q Slack behaviour: how employees put corporate data at risk - Business Reporter

Slack behaviour: how employees put corporate data at risk

Ian Wood at Veritas Technologies explains why companies need to exert greater control over corporate data

The lines between business and personal communication channels are becoming increasingly blurred.

In the last few months, several senior government officials have been caught out using personal forms of communication for government business purposes. Earlier this year, private text messages sent in March 2020 between UK Prime Minister, Boris Johnson, and Sir James Dyson were leaked.

Meanwhile, former Health Secretary, Matt Hancock, is under investigation for breaching government guidelines by using a personal email account during the COVID-19 pandemic. And the ICO announced in July that it has launched a formal investigation into the use of private correspondence channels at the Department for Health and Social Care.

While these are high-profile cases in government, the use of personal or non-official channels for business purposes is an issue that almost every organisation is grappling with – whether they realise it or not.

Blurred lines

In the last 18 months, the rapid shift to remote working has enabled office workers to become even more acquainted with instant messaging services such as Zoom, Teams and Slack. Veritas research found that the amount of time employees spent on these types of business collaboration tools has increased by 20% since the start of the pandemic.

So, it should come as no surprise that an enormous 71% of office workers admit to sharing sensitive and business-critical company data using these tools.

Although instant messaging and collaboration technologies have been critical to maintaining a semblance of ‘business as usual’ in the height of a global crisis, if the data shared via these applications isn’t properly protected, companies will find themselves at serious risk of that data being lost, leaked, or getting into the wrong hands.

Falling foul to data protection regulations such as GDPR can be very costly, as Amazon recently discovered. But losing control of data also opens businesses up to the threat of ransomware attacks if businesses have no way of even knowing what data was shared via these tools, let alone recovering any of it.

As instant messaging and collaboration tools begin being treated by employees as an accepted form of business communication, companies must ensure they’re backing up and protecting the data shared via those platforms.

The question is: how do they get on top of this and protect themselves from any potential fallout?

Casting a wider net

In order to take back control of their data, businesses should begin by standardising on a set of collaboration and messaging tools that meet the needs of the business. Many businesses relied on remote working to survive through the pandemic, and for most, work from home is set to continue in some capacity.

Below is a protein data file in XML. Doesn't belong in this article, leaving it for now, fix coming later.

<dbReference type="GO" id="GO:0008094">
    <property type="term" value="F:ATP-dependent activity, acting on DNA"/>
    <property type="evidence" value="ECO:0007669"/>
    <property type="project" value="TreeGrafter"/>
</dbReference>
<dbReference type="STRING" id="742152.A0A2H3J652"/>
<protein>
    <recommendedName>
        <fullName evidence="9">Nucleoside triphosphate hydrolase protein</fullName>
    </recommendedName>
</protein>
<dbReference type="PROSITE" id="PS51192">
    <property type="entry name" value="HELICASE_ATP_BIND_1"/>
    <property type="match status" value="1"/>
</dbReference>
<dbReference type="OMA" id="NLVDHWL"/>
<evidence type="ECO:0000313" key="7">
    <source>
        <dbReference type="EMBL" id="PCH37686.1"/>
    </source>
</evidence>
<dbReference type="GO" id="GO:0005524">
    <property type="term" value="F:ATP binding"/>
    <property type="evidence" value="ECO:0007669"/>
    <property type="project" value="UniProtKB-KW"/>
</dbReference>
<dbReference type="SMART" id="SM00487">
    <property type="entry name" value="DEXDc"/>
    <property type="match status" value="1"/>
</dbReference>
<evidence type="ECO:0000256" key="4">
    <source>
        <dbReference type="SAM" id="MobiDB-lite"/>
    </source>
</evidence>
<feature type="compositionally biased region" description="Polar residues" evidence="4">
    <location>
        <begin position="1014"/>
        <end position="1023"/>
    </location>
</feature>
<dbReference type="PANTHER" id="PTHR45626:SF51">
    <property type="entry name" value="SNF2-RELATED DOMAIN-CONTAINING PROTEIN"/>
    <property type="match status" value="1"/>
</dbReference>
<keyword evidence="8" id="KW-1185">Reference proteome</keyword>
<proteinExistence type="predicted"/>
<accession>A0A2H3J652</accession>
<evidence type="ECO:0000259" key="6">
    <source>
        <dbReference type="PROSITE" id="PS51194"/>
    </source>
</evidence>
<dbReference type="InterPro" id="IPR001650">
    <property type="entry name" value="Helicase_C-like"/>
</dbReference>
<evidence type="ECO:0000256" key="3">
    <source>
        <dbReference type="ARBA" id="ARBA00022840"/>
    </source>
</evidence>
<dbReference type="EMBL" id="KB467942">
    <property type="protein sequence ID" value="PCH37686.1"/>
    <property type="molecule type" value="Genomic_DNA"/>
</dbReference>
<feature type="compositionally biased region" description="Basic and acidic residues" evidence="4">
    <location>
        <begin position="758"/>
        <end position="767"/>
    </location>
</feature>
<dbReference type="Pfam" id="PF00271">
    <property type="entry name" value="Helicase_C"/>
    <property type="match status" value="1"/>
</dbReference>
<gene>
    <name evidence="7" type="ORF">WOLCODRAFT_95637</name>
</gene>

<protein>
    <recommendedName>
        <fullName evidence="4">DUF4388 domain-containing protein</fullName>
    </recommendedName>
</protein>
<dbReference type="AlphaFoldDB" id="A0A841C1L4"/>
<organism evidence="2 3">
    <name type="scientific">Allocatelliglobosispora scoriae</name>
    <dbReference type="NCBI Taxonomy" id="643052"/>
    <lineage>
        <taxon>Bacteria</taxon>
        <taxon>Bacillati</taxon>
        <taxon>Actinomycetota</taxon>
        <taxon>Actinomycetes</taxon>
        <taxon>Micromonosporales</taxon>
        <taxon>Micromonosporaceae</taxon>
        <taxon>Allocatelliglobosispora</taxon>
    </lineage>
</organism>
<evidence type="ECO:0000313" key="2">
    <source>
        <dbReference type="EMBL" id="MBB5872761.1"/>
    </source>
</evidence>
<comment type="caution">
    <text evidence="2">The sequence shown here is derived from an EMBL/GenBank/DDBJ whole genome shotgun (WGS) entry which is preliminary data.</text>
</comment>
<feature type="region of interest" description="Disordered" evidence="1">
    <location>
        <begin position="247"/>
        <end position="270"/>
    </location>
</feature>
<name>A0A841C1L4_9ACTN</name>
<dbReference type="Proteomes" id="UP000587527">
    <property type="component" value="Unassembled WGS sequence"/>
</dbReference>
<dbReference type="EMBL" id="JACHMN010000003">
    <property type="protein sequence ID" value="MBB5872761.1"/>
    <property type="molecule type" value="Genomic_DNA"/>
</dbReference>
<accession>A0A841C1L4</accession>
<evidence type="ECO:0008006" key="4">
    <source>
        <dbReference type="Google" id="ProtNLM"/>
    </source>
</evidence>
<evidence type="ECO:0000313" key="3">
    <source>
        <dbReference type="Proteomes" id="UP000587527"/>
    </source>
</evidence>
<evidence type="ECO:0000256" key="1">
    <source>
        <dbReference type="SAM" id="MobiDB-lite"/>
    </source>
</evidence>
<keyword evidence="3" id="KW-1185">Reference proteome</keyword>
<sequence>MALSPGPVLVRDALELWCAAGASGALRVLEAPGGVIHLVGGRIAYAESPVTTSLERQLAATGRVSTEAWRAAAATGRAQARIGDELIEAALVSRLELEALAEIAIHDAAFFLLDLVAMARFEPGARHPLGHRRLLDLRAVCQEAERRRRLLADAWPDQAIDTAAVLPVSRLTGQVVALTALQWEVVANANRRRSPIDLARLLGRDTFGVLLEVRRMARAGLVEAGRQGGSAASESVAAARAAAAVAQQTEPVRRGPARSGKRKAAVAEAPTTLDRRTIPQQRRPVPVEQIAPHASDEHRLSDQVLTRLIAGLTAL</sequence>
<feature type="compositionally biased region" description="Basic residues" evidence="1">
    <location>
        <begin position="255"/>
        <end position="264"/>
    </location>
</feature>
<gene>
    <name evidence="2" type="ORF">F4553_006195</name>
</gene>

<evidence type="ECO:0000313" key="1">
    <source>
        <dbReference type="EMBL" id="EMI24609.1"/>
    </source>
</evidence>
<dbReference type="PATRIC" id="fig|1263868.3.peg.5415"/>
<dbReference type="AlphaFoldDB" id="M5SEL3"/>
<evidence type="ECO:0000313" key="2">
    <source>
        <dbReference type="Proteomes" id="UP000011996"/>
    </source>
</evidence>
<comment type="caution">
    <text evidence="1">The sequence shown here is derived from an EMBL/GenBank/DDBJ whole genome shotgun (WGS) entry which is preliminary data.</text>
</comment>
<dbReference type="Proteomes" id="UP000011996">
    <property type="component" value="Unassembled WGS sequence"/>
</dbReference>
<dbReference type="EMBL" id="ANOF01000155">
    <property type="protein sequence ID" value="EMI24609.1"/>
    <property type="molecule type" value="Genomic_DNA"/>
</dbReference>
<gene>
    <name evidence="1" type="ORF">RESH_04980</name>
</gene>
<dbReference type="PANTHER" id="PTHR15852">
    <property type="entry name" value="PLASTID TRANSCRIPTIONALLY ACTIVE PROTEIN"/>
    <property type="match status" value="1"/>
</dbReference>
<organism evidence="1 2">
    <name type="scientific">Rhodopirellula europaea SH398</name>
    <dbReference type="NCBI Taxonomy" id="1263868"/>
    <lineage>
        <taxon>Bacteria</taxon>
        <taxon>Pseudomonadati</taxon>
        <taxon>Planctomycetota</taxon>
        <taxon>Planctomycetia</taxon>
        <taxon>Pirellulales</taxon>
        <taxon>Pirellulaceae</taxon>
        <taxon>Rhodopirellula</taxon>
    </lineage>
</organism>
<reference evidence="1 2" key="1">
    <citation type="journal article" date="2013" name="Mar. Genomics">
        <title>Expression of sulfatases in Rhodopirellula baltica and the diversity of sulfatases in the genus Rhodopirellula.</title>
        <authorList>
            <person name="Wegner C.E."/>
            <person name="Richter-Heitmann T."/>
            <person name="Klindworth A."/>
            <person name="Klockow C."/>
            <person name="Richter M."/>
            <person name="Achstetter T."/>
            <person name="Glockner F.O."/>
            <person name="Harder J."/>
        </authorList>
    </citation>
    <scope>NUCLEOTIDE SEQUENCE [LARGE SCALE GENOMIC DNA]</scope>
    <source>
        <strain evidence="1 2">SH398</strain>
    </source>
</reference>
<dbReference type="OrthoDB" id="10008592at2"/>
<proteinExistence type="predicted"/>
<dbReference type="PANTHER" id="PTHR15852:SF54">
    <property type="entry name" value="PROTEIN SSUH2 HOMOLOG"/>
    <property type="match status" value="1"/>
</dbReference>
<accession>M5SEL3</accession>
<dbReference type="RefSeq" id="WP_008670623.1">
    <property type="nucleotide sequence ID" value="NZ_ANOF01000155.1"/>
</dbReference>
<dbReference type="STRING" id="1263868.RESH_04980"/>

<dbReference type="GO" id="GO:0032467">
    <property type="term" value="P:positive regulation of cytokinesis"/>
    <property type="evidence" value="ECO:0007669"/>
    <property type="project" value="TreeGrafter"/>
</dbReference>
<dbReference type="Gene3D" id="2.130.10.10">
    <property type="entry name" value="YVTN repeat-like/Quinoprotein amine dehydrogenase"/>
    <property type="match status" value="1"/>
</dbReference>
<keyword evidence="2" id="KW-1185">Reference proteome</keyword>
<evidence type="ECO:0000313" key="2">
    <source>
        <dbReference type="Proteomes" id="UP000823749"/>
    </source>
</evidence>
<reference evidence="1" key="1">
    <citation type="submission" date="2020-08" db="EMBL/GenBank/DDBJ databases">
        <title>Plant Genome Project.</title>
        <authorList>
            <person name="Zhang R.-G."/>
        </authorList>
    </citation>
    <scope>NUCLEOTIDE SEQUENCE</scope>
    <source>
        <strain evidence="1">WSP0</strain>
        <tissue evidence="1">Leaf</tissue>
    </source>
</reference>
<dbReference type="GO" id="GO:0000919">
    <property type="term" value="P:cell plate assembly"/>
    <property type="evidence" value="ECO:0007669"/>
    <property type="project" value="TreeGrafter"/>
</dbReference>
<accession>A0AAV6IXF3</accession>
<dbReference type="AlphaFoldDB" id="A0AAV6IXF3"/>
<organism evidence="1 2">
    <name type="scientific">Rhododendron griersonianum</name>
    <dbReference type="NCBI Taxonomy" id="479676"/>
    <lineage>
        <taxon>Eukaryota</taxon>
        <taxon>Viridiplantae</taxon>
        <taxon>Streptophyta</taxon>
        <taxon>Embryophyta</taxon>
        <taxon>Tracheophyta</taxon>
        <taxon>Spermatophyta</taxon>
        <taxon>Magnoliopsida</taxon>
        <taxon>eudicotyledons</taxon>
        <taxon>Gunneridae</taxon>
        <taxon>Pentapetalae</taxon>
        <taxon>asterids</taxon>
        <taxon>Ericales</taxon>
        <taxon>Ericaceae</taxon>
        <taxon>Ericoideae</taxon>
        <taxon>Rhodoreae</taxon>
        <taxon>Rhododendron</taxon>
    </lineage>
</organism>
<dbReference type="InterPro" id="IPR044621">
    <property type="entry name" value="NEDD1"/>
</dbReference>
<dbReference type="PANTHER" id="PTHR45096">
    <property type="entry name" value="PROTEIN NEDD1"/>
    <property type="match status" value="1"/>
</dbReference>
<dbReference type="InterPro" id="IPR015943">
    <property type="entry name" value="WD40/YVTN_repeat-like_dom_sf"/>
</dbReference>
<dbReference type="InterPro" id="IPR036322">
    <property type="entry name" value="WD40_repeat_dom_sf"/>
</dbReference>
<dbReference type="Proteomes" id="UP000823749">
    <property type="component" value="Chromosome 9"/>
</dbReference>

So, the benefits of these tools, if managed correctly, are vast. But selecting just a few of these tools that employees can use for business purposes can help organisations contain data and limit sprawl.

Once a standard set of tools has been established, it’s imperative that businesses create a policy for information sharing to help control the sharing of sensitive information.

Employee training on the company policies and tools that are being deployed can help employees understand the significant risks and repercussions associated with data misuse. Training should include regular reminders on what information should and shouldn’t be shared, and the accepted channels of communication for business purposes.

Our research found that sensitive data being shared by employees on collaboration and instant messaging tools includes:

  • Client information (16%)
  • Details on HR issues (13%)
  • Contracts (13%)
  • COVID-19 test results (13%)
  • Business plans (12%)
  • Corporate passwords (7%)

Less than a third of employees suggesting that they hadn’t shared anything that could be compromising. In the wrong hands, this type of information can be used by hackers to lock a business out of its systems.

Companies should also keep employees up to date on the latest data protection regulations. Making data protection the responsibility of all individuals within an organisation can help to reduce accidental policy breaches.

And finally, but perhaps most importantly, businesses must ensure the data sets from collaboration and messaging tools are incorporated into their data management strategy using eDiscovery and SaaS data backup solutions. This will empower employees to make the most of the tools without putting the business at risk of falling foul to regulators or becoming a victim of ransomware.

An important lesson

Over the last 18 months, organisations have undergone a rapid digital transformation to survive, with some compressing strategies that would have played out over years into just a few months. As a result, for many, digital transformation efforts have outpaced security measures, leaving companies vulnerable to ransomware or regulatory non-compliance.

To ensure working from home remains an asset and not a headache, businesses must ensure they are in control of their data regardless of where their workforce is located. Otherwise, they could find themselves having serious conversations with compliance watchdogs and ransomware extortionists. Neither conversation will be cheap.

Ian Wood is Head of Technology UK&I at Veritas Technologies

Main image courtesy of iStockPhoto.com

© Business Reporter 2021

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